Conjugated Linoleic Acid (CLA)

Discovered in 1978 at the University of Wisconsin, conjugated linoleic acid (CLA) is a naturally occurring fatty acid present in meat, dairy products (particularly cheddar and colby cheeses), sunflower oil, and safflower oil. It is formed when the bacteria in a cow's gut break down linoleic acid in the corn or soybeans the animal eats.

In 1996, CLA became available as a diet product derived from sunflower oil. Ads for CLA note that the nutrient may be missing from many diets (presumably since we tend to eat less meat and fewer high-fat dairy products). The product is promoted as a fat-burning, muscle-toning, energy-boosting agent and is included as a primary ingredient in many weight-loss supplements now on health food store shelves. Chromium picolinate is combined with CLA in some products.

How It Works: First of all, no one yet knows how, or if, CLA really exerts a fat-burning effect. Researchers think that the substance may interact with cytokines, non antibody proteins that are involved in energy production and fat metabolism. They theorize that CLA somehow causes protein, carbohydrates, and fats to be used by cells for energy and muscle tissue growth, rather than to be stored as fat.

Cytokines are also involved in immunity. During an injury or illness, they signal the body to break down nonessential proteins (such as those in the skin) into amino acids, in order to manufacture antibodies and produce energy to fight the disease or injury.

In rat experiments, animals lost half their body fat and gained muscle tissue when fed the equivalent of 1 to 6 grams of CLA daily. In a human study involving CLA, twenty non-obese people (ten men and ten women) were given just over a gram of CLA or a placebo with breakfast, lunch, and dinner. They were instructed not to change their diet or exercise habits.

At the end of 3 months, the researchers measured both the weight and the body fat percentage of the study participants. Even though there was not much difference in weight loss between supplementers and non-supplementers, there was a huge difference in body fat percentage. The CLA supplementers dropped from 21.3 percent (average body fat) to an average of 17 percent. While it might not sound like much, a reduction of a few points in body fat percentage can make a huge difference in how lean and firm you look. The people taking CLA lost mostly body fat the ideal situation in any trim-down program.

Another study produced much different results. It looked into whether CLA would improve body composition (percentage of fat and muscle) and boost strength. But after twenty-eight days of supplementation and weight-training, CLA had no effect on either.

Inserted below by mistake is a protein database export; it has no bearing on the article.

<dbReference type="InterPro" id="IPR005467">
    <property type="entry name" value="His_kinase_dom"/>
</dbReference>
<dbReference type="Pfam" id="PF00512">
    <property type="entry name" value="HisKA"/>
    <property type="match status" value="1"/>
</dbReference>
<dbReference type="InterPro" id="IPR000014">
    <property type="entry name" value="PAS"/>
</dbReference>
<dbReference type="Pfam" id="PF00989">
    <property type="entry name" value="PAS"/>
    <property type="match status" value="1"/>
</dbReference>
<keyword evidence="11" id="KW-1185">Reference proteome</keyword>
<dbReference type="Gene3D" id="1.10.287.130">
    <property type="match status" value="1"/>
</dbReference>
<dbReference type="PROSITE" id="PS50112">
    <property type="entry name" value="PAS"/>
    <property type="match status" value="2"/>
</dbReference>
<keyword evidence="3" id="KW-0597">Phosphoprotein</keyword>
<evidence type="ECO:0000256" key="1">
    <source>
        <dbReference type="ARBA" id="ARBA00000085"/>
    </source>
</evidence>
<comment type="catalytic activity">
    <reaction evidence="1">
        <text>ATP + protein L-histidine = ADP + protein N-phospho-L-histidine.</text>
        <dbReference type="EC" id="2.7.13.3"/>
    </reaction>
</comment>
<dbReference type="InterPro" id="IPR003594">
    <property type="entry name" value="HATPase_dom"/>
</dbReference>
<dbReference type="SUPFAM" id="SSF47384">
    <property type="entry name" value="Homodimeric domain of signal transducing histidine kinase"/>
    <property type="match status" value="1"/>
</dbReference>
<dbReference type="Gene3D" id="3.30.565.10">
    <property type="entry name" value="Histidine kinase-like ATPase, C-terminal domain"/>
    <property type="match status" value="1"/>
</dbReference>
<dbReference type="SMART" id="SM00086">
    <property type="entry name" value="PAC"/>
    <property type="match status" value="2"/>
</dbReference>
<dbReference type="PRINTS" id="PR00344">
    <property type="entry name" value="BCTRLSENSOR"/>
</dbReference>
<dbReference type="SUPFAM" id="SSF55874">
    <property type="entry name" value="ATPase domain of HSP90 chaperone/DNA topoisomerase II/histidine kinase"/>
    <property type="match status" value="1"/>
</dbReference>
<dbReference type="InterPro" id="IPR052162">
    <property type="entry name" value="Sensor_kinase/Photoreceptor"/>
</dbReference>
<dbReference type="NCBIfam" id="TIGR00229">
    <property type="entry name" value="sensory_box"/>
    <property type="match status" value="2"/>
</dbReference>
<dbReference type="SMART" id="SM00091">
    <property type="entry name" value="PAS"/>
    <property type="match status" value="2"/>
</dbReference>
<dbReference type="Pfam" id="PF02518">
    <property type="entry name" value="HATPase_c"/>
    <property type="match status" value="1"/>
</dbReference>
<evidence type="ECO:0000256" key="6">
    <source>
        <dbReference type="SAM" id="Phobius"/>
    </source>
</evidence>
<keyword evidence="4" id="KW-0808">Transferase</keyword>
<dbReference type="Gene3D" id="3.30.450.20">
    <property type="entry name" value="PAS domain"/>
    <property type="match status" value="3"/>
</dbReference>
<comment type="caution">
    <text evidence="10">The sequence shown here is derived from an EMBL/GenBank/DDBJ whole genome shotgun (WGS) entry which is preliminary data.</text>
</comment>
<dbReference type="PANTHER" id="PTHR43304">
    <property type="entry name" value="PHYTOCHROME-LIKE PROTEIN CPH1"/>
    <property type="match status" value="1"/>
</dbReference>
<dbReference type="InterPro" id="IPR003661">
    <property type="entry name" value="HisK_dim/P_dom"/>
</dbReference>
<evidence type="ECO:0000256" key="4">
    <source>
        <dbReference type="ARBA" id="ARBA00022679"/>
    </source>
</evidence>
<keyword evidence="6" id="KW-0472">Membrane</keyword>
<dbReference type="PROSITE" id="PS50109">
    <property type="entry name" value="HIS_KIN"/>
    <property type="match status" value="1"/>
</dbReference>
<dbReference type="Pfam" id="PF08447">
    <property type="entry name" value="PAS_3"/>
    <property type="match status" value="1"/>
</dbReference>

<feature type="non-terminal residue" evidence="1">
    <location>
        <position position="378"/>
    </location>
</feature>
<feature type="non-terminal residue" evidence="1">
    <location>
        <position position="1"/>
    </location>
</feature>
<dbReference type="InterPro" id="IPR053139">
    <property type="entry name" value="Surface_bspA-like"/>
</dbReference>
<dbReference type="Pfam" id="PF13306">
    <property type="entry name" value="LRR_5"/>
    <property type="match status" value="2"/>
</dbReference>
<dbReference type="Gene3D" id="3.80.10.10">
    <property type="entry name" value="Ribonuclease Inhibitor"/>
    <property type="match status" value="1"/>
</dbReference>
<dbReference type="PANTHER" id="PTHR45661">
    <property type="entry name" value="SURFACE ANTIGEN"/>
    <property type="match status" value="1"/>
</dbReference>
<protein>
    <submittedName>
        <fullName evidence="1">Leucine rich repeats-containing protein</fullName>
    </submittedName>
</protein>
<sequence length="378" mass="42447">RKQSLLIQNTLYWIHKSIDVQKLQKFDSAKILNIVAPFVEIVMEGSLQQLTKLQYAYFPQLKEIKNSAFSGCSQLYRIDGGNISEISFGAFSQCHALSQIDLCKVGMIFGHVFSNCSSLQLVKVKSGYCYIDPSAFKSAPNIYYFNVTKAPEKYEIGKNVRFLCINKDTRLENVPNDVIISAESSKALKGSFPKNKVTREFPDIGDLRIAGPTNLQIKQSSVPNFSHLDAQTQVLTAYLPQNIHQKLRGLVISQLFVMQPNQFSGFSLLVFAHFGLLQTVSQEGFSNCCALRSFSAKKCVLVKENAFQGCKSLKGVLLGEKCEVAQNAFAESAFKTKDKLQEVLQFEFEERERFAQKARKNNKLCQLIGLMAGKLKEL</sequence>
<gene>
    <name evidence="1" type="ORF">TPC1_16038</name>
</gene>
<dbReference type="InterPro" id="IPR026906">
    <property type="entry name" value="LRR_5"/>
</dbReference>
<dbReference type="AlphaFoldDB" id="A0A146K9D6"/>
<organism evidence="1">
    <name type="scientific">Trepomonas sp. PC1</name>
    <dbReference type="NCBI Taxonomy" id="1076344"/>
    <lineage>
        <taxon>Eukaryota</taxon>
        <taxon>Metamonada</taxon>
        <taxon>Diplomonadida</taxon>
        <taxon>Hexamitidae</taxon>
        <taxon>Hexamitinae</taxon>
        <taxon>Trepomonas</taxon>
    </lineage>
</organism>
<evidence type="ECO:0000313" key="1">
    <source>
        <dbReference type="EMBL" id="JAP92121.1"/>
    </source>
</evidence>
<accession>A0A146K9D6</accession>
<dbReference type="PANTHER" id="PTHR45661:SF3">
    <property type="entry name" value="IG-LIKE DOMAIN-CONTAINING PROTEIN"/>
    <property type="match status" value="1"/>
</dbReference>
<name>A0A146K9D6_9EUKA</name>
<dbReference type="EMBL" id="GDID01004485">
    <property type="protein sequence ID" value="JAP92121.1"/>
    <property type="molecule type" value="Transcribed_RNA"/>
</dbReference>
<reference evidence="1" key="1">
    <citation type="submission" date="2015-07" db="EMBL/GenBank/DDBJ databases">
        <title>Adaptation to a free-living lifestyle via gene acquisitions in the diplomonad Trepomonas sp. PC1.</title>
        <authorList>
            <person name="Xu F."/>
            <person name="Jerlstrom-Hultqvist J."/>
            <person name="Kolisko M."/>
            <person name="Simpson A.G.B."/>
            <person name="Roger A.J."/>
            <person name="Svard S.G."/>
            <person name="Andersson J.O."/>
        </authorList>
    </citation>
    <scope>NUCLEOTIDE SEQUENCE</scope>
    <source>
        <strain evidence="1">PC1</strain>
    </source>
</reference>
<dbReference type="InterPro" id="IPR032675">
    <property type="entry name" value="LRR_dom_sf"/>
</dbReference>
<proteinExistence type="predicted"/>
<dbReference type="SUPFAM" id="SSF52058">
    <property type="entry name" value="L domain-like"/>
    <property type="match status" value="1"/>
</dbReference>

Other Benefits of CLA: While investigating carcinogens that occur in grilled meats, the researchers at the University of Wisconsin who first discovered CLA found that the fatty acid appeared to block the formation of cancer-causing substances rather than promoting them. This amazing finding led to more than a decade of intensive research on CLA's potential as a cancer-fighter. Many animal studies have since found that it suppresses mammary cancer and skin cancer.

A large-scale study conducted by Finland's National Public Health Institute, published in 1996, produced compelling evidence of CLA's anti-cancer benefit. Women who drank milk regularly for 25 years slashed their odds of getting breast cancer by 50 percent, compared with nonmilk-drinking women. The investigators zeroed in on CLA as the likely agent for the protective effect, since the fatty acid is highly concentrated in milk fat.

Animal research shows that CLA may also help prevent a wasting disease called cachexia, which occurs when the body burns up muscle to obtain energy for fighting diseases such as cancer. Cachexia compromises the survival of cancer patients. CLA has been shown to reverse muscle-wasting effects in diseased animals.

CLA is also considered to be an antioxidant. Animal studies have found that it may help clear the body of oxidized LDL cholesterol, a harmful substance that clogs arteries. Thus, CLA may help protect against heart disease, but further studies are needed to confirm this benefit.

How to Use It: Studies of CLA support a dosage of 2.5 to 5 grams a day if you are trying to lose body fat. Follow the manufacturer's recommendations for dosage.

Even though CLA shows tremendous promise, not enough is known about it to make a full judgment on its effectiveness. Still, it is worth a try if you're on a weight-reduction program.

By eating a varied diet that includes meat and dairy products in moderation, you should get adequate amounts of this nutrient. Gobbling hunks of cheese or swilling gallons of whole milk is not a good way to obtain CLA, since high-fat foods eaten in excess contribute to heart disease and other serious illnesses.

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